3.4. Detection of Insulin Secretion
Isolated islets were kept in Krebs-Ringer buffer containing 2.8 mM glucose for 1 h and then incubated at 2.8 mM or 20 mM glucose without and with 0.5 mM palmitate (PA) for 1 h. Insulin content of supernatant was measured by Mouse Insulin Ultrasensitive ELISA (DRG Instruments, Germany) and normalized to the DNA content of islets.
3.5. Measurement of Oxygen Consumption Rate
Oxygen consumption rates (OCR) of isolated islets were determined with an XF24-3 extracellular flux analyzer (Seahorse Bioscience, Billerica, MA, USA). The analyzer uses fluorescence sensors for detection of rate changes of dissolved O2 in the surrounding media of isolated islets. To determine the flux of oxygen a chamber of ~7 μL was created mechanically within the multi-well plate during the measurement . After each measurement a period of mixing and waiting followed to re-equilibrate the islets with the whole buffer volume. Four different ports (A, B, C and D) nearby the fluorescence sensor enabled a controlled injection of substances to the media. To measure cellular and mitochondrial oxygen consumption rate 70 islets were placed in 500 μL Krebs-Ringer buffer (111 mM NaCl, 4.7 mM KCl, 2 mM MgSO4, 1.2 mM Na2HPO4, 0.5 mM carnitine, pH 7.4) containing 2.8 mM glucose in an islet capture microplate. Islets were incubated at 37 °C without CO2 for 1 h before starting the experiment. Measurement of OCR was performed according to manufacture’s instructions, with duration for mixing, waiting and measurement of 1, 2 and 3 min, respectively. The treatment time with each of the compounds was adjusted to reach steady state conditions (plateau phase of OCR). After measurement of OCR at basal conditions (2.8 mM glucose) different substrates were injected in separated experiments: (a) no further substrate application, to measure at low glucose conditions (low Glc); (b) 0.5 mM palmitate (low Glc + PA); (c) 20 mM glucose (high Glc); (d) 20 mM glucose followed by 0.5 mM palmitate (high Glc + PA). Each condition was followed by an application of oligomycin (6 μM) as penultimate step before a cocktail of rotenone (5 μM) and antimycin A (4 μM) was injected. Using different inhibitors enabled analysis of islet respiration. Oligomycin inhibits FO subunit of ATP synthase and therewith it is suitable to calculate mitochondrial ATP synthase-dependent OCR. Additionally, rotenone and antimycin A block mitochondrial electron flux of complex I and III of the respiratory chain whereby determination of non-mitochondrial respiration is possible. Mitochondrial respiration (OCRmito.respiration) represents the sum of oxygen consumption due to the proton leak (green colored segment Figure 2a) and ATP synthesis-linked respiration (pink colored segment Figure 2a), whereas non-mitochondrial respiration (OCRRotenone/Antimycin A) was subtracted. ATP synthase-dependent OCR was calculated as followed: OCRATPsynthase = (OCRcondition − OCRRoteneone/Antimydin A) − (OCROligomycin − OCRRotenone/Antimycin A). To evaluate proton leak, which describes flux of protons through the mitochondrial membrane thereby producing heat but no ATP, we used the equation: OCRproton leak = OCRmito.respiration − OCRATPsynthase. Moreover, we calculated the efficiency of mitochondrial energy conversion, termed coupling efficiency (CE) as the proportion of respiration converted to ATP, considering the proportion that is lost as heat by proton leak (CE = 1 − (OCRproton leak/OCRmito.respiration)) . For normalization DNA content of islets was measured with Quant-iT PicoGreen (Invitrogen, Darmstadt, Germany).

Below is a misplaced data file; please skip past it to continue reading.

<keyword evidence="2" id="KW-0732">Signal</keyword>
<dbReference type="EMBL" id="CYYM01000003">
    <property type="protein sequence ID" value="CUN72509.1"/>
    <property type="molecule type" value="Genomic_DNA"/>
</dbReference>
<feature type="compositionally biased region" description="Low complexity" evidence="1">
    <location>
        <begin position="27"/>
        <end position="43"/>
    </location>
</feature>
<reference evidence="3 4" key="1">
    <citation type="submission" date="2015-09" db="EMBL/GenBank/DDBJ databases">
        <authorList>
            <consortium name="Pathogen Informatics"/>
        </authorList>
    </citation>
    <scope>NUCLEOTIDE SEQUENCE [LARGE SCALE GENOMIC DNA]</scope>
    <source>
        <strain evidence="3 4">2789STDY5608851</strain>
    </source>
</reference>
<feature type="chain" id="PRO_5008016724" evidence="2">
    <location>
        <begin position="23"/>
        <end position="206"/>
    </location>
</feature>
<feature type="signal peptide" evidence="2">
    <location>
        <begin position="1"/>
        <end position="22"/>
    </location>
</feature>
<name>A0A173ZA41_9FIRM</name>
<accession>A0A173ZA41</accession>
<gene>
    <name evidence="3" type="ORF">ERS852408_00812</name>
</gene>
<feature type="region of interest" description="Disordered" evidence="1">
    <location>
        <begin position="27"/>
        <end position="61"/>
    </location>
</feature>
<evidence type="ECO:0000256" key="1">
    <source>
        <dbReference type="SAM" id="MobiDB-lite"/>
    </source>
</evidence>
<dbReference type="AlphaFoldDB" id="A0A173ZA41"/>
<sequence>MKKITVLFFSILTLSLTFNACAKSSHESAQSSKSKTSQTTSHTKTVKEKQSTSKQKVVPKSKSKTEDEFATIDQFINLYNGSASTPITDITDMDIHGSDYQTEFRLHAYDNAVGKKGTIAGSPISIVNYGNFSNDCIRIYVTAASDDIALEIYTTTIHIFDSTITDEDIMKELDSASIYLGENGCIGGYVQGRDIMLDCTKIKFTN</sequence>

3.6. Statistical Analysis
Data are presented as mean ± SEM. Statistically significant differences between conditions were defined as p < 0.05 by using two-tailed Student's t test and one way ANOVA.
In conclusion, glucose-induced insulin secretion of isolated islets is mediated by an increase in mitochondrial respiration and coupling efficiency, known as the triggering pathway. In contrast, a further augmentation of insulin secretion through palmitate at high glucose concentrations is only mediated to a minor extent via mitochondrial oxygen consumption indicating that palmitate induces insulin secretion nearly exclusively through the amplifying pathway.
The authors are indebted to Andrea Teichmann and Anett Helms for expert technical assistance and Nicole Hallahan for proofreading the manuscript.
Conflicts of Interest
The authors declare no conflict of interest.